Detroit Whole Foods shoppers told to watch for COVID-19 symptoms after 24 employees fall ill

24 employees have contracted the virus

Health officials in Detroit are asking customers who shopped at a local Whole Foods to monitor themselves for COVID-19 symptoms after two dozen employees contracted the virus.

Customers who shopped at the Mack Avenue location in Midtown Detroit between Feb. 12 to Feb. 22 are being told to watch for virus-related symptoms, which includes shortness of breath, fever, cough, aching, chills, loss of taste or sense of smell, the Detroit Health Department said in a statement.


The notice came after a "high incidence of COVID-19 cases" among employees was reported. As of Feb. 27, the health department had become aware of at least 24 confirmed cases amongst staff. However, there have been no confirmed reports that any shopper has contracted the virus as a result of this outbreak, the department said.

Whole Foods confirmed to FOX Business that the company has had a number of individuals test positive at this particular location since the pandemic began, although the roughly two dozen newly reported cases date back to early January.

Whole Foods Market on Mack Ave in Detroit, Michigan.  (Google Maps)

Any employee who has tested positive will not be allowed to return to work or even enter the store until they have completed their quarantine or isolation, are symptom-free and have tested negative, health officials said.

During this time, however, employees will receive two weeks of pay, according to Whole Foods.

In taking further precautions, Whole Foods also confirmed that it closed the store early on Feb. 23 for deep cleaning and reopened the following day.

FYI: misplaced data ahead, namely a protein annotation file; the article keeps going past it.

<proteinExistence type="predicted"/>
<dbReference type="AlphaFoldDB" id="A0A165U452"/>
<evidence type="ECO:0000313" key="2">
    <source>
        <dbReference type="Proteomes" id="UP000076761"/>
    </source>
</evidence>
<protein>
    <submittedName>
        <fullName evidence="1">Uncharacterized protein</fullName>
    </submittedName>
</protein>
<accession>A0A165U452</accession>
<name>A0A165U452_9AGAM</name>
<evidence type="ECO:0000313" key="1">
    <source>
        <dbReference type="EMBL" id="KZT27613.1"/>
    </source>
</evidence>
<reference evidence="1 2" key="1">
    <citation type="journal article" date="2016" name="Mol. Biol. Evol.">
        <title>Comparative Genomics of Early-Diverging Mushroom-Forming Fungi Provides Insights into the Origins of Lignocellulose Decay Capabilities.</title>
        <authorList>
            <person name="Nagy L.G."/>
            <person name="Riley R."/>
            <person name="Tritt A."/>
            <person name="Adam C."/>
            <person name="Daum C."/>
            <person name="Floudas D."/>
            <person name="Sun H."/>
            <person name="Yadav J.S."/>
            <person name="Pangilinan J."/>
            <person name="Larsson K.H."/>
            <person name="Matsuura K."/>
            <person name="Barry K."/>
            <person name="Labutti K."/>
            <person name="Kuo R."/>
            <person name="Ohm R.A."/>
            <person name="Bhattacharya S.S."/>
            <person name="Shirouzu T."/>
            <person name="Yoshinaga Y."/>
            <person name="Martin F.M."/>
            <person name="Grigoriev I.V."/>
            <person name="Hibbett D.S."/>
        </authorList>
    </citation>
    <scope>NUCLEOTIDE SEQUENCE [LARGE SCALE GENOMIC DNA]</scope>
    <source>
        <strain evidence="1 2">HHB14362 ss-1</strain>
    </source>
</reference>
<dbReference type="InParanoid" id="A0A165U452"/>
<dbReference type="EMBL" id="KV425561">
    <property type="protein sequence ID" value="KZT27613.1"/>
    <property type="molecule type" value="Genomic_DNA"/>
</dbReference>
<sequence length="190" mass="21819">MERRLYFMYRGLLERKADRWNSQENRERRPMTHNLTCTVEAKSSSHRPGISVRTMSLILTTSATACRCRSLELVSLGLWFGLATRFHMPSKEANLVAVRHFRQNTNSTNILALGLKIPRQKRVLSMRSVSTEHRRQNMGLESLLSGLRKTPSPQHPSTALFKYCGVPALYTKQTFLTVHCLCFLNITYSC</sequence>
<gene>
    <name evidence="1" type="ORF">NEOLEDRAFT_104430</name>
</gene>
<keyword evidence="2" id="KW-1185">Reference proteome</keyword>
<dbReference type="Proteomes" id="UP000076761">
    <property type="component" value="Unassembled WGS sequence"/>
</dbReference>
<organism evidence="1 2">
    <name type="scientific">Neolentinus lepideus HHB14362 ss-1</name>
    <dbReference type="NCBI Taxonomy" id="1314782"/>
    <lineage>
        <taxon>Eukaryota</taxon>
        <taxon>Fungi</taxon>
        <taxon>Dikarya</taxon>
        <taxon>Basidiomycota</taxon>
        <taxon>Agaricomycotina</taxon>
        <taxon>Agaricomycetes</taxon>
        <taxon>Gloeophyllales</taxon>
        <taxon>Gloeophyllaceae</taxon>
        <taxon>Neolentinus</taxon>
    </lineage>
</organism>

“The safety of our Team Members and customers remains our top priority, which is why we are taking comprehensive action to address this issue and have rolled out extensive measures to keep people safe in our stores," a Whole Foods spokesperson told FOX Business in a statement.


In the meantime, "the Detroit Health Department is continuing to work closely with Whole Foods to make vaccines available to all grocery store employees, monitor procedures at that location and ensure safety precautions are being followed," the department wrote in a statement on its website.

In February, Whole Foods sent all of its team members at the location multiple text messages to encourage them to register for vaccinations through the city. Flyers were also posted around the store.

The vaccine is available to grocery store workers and other frontline workers, as well as Detroit residents who are at least 60 years old.

The health department also took this opportunity to remind consumers to continue taking extra precautions even though the vaccine is being rolled out.

"Stay home if you are sick and seek medical attention if symptoms worsen. Wear a mask, avoid crowds, observe social distancing and wash hands frequently," officials said.